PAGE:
Nightly Zoom meetings with a group of friends has been one of the things that has kept me sane these past few weeks, but we took that up a notch recently when one of my friends invited us to an online Jackbox game session. We’ve since played both with a Zoom chat going and on Mixer with a text chat, and either way has been uproariously funny and fun. From trying to deliver the cleverest answer in games like Quiplash and Patently Stupid (from Party Pack 5) to desperately trying to communicate a clue by drawing terribly on my phone in Drawful 2, the Jackbox Party Pack games reward creativity and humor, which makes it fun whether you’re winning or not. These games are great for a virtual party or a virtual gallows humor commiseration, depending on your mood. And the variety of games can keep the connection to other live human beings who don’t live with you going for hours. —Editor-in-Chief Josh Jackson
Platforms: Switch, PlayStation 4, Xbox One, PC
I initially played Where the Water Tastes Like Wine last summer, but I find myself firing up this game of gentle wandering and storytelling now once again, perhaps because (like Animal Crossing) it’s also a game where socialization and human connect is essentially the entire aim. In terms of “gameplay,” this experience is quite light—there’s no grand overlay of tasks to be accomplished here, nor is your character (a wandering skeleton) given a great deal of ability to affect the world around him. Hell, even basic movement is a slow, plodding affair—but it’s a clever deception meant to focus your attention more acutely on the simplistic beauty of the rolling pastoral landscapes, the harrowing stories you encounter and especially the sparkling soundtrack by composer Ryan Ike, which revisits and evolves several core themes as the player visits different regions of the U.S. The player’s true task is to act as a sponge for all the stories unfolding around you, and in the process collect and absorb those stories, re-telling them until they grow and morph, developing new richness and additional details through repetition. Those stories represent this unorthodox game at its most rich; they are a heady stew of the macabre, the hilarious and the heartfelt, featuring some scintillating writing that gradually transforms the player into an archivist of forgotten truths. And in this era of separation from one another, sharing a campfire and a collection of stories with a stranger is a particularly gratifying fantasy. —Staff Writer Jim Vorel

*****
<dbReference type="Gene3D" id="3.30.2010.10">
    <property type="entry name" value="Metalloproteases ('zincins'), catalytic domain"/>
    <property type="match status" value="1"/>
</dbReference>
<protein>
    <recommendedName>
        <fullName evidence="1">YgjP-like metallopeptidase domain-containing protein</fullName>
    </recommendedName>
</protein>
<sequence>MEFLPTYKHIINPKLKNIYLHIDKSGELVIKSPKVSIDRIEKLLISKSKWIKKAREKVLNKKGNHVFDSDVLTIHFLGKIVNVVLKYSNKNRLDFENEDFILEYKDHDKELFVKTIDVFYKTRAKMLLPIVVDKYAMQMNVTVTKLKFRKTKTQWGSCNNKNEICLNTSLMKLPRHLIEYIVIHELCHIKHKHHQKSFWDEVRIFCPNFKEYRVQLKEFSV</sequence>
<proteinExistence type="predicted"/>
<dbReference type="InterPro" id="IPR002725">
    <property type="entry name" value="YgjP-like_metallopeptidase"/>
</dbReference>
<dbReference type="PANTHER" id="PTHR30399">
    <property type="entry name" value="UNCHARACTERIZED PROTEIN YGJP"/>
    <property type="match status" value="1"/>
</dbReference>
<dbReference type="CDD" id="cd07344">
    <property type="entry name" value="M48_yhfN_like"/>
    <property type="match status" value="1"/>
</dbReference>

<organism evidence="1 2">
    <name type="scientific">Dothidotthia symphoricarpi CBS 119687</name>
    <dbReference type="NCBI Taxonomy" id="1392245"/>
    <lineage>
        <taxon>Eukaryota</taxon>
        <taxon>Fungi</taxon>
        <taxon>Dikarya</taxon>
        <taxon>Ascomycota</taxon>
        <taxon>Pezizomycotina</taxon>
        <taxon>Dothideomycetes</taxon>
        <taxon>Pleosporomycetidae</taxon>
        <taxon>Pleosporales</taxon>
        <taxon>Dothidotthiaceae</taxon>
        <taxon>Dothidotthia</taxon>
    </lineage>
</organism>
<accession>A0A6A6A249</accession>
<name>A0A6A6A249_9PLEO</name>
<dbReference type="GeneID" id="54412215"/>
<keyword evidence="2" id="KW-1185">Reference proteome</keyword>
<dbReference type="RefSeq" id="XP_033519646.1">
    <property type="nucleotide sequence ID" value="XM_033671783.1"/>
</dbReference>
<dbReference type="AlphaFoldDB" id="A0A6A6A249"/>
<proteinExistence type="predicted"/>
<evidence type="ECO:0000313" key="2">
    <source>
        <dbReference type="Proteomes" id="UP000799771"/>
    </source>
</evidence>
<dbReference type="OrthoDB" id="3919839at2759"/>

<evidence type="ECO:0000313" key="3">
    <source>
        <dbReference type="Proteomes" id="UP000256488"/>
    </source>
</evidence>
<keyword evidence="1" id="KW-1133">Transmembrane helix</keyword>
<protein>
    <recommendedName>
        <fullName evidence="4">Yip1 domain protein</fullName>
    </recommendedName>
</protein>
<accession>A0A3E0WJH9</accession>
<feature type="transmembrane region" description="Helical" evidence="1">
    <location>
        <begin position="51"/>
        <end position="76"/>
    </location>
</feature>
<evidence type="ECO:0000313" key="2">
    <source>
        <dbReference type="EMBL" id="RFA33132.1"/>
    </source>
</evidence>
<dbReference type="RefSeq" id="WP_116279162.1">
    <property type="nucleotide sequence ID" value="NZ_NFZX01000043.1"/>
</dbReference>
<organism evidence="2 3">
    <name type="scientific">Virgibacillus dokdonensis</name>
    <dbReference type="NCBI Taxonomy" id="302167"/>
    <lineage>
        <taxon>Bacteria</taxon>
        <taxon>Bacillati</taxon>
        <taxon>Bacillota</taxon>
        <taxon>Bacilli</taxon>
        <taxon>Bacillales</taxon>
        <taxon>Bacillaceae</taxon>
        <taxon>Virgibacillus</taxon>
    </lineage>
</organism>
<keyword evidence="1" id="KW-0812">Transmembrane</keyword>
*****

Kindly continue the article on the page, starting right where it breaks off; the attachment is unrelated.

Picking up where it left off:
Platforms: PlayStation 4, PC
One great way to practice social distancing is through online gaming, and a recent beta for Predator: Hunting Grounds arrived just in time for a quick weekend playthrough with friends and/or strangers. Players start with a lightly customizable fighter (male or female), with additional upgrades coming from in-game loot crates. You can also gussy up a Predator character to play in queued rotation, terrorizing the hapless squad of shooters below by gleefully dive-bombing them from the tree canopy.
Is it fun? You bet. Will the game be worth $40 when it launches? Maybe. The AI makes for satisfying kills, but the missions are repetitive. The Predator is truly the star, adding glorious chaos to an otherwise standard shooter. But, I did manage to catch a Predator by the end of the weekend, and it felt damn good. —TV Editor Allison Keene